It’s early days for Google Glass, and an almost absurd minefield of challenges lie ahead of it. But that’s not stopping a small number of startups from springing up around healthcare-related applications that can arguably cut costs, provide doctors more time with patients, and improve health outcomes.
Augmedix – a 20-month-old, San Francisco-based startup that’s announcing this morning that it has raised $3.2 million led by DCM and Emergence Capital Partners — calls itself the “first and largest Google Glass startup” focused on healthcare. Its complicated task put simply: It beams electronic health record information to doctors while they’re meeting with patients, so doctors can, say, query someone’s white blood cell counts in real-time without having to traipse back to their computers in the middle of that patient’s visit or in between patient visits.
Whether or not Augmedix is the biggest company focused on turning Glass into a physician’s tool “by every metric,” as its CEO, Ian Shakil tell me, its claims can’t be far off. According to the research firm Datafox, only a handful of startups are dabbling in any kind of Glass-related healthcare applications at the moment, partly because there’s still too much uncertainty about Glass’s widespread uptake, and largely because Glass isn’t protected under federal information privacy rules, meaning that each patient has to give his or her written consent – an effective but inelegant workaround.
So why is Augmedix treading where few startups are ready to go yet? Shakil, who cofounded Augmedix a few weeks after graduating from Stanford Business School (which is also where he met his cofounders), talked with me about it the other day.
You’re announcing new funding but you closed it in August. Why share the news now?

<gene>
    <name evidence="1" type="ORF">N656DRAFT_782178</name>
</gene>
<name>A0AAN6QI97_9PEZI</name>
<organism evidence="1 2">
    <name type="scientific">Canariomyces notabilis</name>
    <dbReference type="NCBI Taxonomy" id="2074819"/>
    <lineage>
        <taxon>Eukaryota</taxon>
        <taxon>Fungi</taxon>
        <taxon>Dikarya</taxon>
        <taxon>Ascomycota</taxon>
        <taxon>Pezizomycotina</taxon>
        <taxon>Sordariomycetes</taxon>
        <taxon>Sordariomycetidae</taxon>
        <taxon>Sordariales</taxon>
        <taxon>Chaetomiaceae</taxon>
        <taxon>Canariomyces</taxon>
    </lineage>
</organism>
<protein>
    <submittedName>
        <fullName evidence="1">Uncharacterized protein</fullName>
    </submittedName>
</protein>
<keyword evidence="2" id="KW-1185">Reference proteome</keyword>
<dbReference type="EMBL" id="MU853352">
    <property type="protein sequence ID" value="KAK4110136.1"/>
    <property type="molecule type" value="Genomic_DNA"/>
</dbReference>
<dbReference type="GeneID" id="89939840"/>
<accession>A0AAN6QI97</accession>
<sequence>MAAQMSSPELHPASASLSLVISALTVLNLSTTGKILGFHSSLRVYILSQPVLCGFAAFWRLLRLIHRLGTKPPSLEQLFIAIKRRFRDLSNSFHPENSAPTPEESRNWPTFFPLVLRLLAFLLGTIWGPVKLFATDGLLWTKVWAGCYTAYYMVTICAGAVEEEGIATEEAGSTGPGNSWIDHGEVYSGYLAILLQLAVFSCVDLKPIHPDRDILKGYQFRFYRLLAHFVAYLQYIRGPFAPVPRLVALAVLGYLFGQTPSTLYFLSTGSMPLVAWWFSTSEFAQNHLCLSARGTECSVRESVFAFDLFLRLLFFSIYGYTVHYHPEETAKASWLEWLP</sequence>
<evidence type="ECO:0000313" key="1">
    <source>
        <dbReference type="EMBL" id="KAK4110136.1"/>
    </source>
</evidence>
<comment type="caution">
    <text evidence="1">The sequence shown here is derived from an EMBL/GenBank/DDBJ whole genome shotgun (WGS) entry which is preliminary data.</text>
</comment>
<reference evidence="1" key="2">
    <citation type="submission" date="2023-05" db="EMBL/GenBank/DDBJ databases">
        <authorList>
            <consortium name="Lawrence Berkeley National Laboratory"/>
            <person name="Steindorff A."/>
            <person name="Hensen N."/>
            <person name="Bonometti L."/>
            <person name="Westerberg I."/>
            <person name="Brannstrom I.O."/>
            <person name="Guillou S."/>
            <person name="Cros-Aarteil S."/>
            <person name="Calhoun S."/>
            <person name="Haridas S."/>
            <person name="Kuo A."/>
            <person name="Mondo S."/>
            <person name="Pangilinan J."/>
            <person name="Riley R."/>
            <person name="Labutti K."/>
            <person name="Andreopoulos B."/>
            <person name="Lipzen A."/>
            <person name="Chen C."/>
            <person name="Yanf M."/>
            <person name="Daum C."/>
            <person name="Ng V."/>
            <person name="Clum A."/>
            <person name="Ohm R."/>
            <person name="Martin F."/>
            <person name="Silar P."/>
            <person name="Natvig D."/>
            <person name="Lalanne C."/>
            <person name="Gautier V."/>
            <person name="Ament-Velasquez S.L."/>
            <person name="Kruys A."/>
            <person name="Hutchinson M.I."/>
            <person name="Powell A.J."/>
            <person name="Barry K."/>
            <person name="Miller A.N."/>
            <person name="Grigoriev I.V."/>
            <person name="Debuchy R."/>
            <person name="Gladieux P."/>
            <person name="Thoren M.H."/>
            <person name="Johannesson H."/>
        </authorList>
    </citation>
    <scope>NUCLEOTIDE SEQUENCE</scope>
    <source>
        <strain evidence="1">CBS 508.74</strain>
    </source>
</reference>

We just wanted to be out of the media’s eye and focus on execution and on hitting more milestones and making more progress before talking to media.
What sorts of milestones can you share? How many doctors are using Augmedix?
We’re selling to large groups of doctors, rather than doctor to doctor, and so far we have several health systems and doctors groups [as customers] and we’re generating revenue. As healthcare continues to consolidate, our job becomes easier because there are fewer people to sell to. Enterprise sales is also the bread and butter of Emergence Capital, so it’s great to have them [as an investor].
How do you address privacy concerns?
Patients don’t walk in the door to see their doctor wearing Google Glass. They’re handed a laminated FAQ and are educated about [the process] and can opt out of having the doctor wear it.
We’ve also created an entirely separate [from Google] cloud-based service that’s on pipes that we control, and we’ve signed business associate agreements with customers, saying, “We’re doing all the [protected health care information] just like other electronic healthcare companies.” We’ve hardened the device in lots of ways, too, such that it’s even more secure than a smart phone in a health care environment.
As a third-party developer, you’re always at the mercy of the platform. How do you mitigate that risk?
I don’t think the risk is as great as some people think. Also, though our materials are all about Google Glass, we’re hardware agnostic; [our tech] also runs on [the Android-based] Vuzix M100. And there are many other smart glass technologies out there, some operating in stealth mode; it’s becoming a competitive space.
I think Glass is the best right now and that it has the best software environment and hardware, so it’s our go-to. But over the long run, I think we’ll be protected no matter what happens.
You have 36 employees working on creating this technology and getting it into physician offices. Is it safe to say you’ll be raising money again soon?
Yes, actually, we’ll look to raise another round, bigger than the amount we’ve raised thus far, later this year.